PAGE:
Fourth year of Kids Do It All theater camp in Todos Santos brings largest student participation yet

The fourth annual Kids Do It All theatre program at the Colorado State University Todos Santos Center brought together the largest participation yet – more than 50 children from Todos Santos and Colorado.

The CSU student-led effort in Todos Santos is an adaptation of a long-standing and popular music-theatre program of the CSU School of Music, Theatre, and Dance. The Todos Santos version of the program creates a bilingual and bicultural experience for kids ages 7-13, and is held each summer at the university’s international extension campus for research, teaching, and engagement in Baja California Sur, Mexico.

“CSU is very lucky to have an international campus in Todos Santos, Mexico. With our connection to this community and this campus, we are able to give students a multi-cultural experience that they might not get within the walls of the CSU Fort Collins campus,” said Debbie Swann, CSU faculty advisor for the Kids Do It All program.

Although slightly intimidated by the prospect, senior Koby Adams embraced the opportunity to participate as a counselor because of his love of kids and travel. “Sure, I’ve been traveling to different countries before, but they’ve all been for vacation,” said Adams, a double major in Theatre Performance and Journalism and Media Communication. “I knew this experience was going to really challenge me by being thrown into a foreign community [with] a different language and vast cultural differences as well.”

During the weeklong camp, the counselors and staff helped kids write, perform, and design their own play. “We made plays that the kids were excited about. They wrote them, acted in them, helped design them, and performed them, all with our guidance and support,” Swann said.

Swann also noted that many of the kids in Mexico do not speak English and several of the counselors spoke minimal Spanish, but it did not stop communication between all the program participants. “Many believe that it takes communication to make art, and while that may be true, communication does not have to equal language. That’s why our experiences with KDIA in Todos Santos are so valuable,” explains Swann.

Danielle Chenoweth, a Colorado parent, said she saw that value first-hand in her own children, who participated in the program.

“KDIA in Todos Santos was a wonderful experience for our family,” Chenoweth said. “Our kids had the opportunity to play and learn while making new friends and experiencing another culture. It was amazing to watch them interact in both Spanish and English. The staff and students from CSU made the camp fun and memorable!”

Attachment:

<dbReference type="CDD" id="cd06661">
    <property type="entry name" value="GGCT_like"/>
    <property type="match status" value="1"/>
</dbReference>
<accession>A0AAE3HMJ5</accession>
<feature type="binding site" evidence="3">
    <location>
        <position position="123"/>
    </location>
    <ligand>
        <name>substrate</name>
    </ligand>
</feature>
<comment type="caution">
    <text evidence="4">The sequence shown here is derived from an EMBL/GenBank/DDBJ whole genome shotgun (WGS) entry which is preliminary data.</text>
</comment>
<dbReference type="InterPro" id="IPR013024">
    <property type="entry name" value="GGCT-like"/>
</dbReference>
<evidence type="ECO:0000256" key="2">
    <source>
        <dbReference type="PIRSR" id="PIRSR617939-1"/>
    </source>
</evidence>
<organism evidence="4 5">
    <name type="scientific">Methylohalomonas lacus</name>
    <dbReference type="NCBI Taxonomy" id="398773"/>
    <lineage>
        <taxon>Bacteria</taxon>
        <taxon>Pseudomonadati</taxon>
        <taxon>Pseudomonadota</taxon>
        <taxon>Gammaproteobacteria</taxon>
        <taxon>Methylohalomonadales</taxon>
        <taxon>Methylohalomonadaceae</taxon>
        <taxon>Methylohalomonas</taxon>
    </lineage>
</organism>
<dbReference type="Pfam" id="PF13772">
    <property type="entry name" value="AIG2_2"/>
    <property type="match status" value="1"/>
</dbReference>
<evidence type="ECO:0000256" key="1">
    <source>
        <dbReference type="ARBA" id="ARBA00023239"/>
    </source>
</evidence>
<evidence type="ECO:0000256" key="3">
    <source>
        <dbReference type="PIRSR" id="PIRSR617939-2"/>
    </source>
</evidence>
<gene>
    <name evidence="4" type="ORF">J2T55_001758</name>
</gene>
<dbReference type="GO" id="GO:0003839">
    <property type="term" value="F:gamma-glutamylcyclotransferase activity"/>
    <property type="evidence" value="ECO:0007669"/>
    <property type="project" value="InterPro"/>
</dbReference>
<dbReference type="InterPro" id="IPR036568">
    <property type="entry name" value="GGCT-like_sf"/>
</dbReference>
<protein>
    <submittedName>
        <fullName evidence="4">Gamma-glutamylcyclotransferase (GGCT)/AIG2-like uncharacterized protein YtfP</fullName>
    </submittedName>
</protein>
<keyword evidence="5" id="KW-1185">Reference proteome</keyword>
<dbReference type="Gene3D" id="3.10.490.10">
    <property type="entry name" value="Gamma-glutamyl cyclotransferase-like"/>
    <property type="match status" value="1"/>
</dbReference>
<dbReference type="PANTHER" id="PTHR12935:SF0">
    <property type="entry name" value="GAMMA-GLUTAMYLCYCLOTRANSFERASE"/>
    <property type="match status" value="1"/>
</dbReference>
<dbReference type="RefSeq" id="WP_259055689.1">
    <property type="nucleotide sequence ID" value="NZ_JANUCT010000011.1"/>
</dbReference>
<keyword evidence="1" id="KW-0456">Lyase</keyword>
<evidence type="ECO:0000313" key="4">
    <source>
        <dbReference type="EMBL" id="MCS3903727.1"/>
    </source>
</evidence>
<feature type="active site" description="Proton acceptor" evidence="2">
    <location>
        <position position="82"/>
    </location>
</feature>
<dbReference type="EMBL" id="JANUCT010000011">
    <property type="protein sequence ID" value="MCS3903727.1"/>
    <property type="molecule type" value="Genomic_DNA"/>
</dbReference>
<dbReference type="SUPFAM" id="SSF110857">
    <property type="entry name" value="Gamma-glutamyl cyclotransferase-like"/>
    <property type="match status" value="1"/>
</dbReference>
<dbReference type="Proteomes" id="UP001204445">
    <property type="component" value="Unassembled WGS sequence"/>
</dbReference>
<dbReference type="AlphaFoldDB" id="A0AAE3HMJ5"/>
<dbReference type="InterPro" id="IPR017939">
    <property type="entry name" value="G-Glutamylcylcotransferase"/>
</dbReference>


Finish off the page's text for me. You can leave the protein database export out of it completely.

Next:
Local Appreciation for the Todos Santos Center

In years past, counselors have noted the local appreciation for the camp, and it was reiterated this summer. For Adams, it was a significant moment when, as the counselors were dining in town, the restaurant owner told the group about how much fun his kid was having at camp. “He thanked each of us and told us how thankful they were that the children of the community could be exposed to theatre and the arts,” said Adams, recounting the interaction. “It really validated why we were there, and made me realize that we were really making a positive impact on the community. It was very humbling.”

In the end, it was as Adams hoped it would be – not about the cultural nuances and language barriers, but about the kids, whom he describes as welcoming and hilarious. “They were very patient with me not knowing much Spanish, and we all had so much fun each day at camp,” remembers Adams. “We came up with secret handshakes and inside jokes, and when we weren’t rehearsing their play, we were laughing and playing the funniest games.”

As tempura-painted props finished drying and the children ran their lines one last time with nervous giggles, the week came to a satisfactory conclusion with performances for parents and locals. “Experiences like this also illustrate the importance of cooperation, perseverance, and empathy. We had to work harder to achieve understanding, which makes it that much more valuable when we accomplished it,” said Swann.

Surely, Adams spoke for the group when he said “I’ll never forget my time in Todos Santos; I will hold those memories very close to my heart.”

Jennifer Clary and Tiana Nelson contributed to this story.

About the CSU Todos Santos Center

The Colorado State University Todos Santos Center is the university’s first international location and is core to CSU’s mission of teaching, research, service and outreach.

The Center provides opportunities for CSU students and Baja California Sur residents to collaborate with local partners and businesses to identify needs, conduct research and produce impactful outcomes.

CSU’s vision in Todos Santos is to cultivate generations of global citizens and to be a part of creating thriving communities through collaboration, experience and exchange of knowledge in areas such as agriculture, infectious disease, elementary education, environmental and social sustainability, wildlife ecology, veterinary medicine and public health.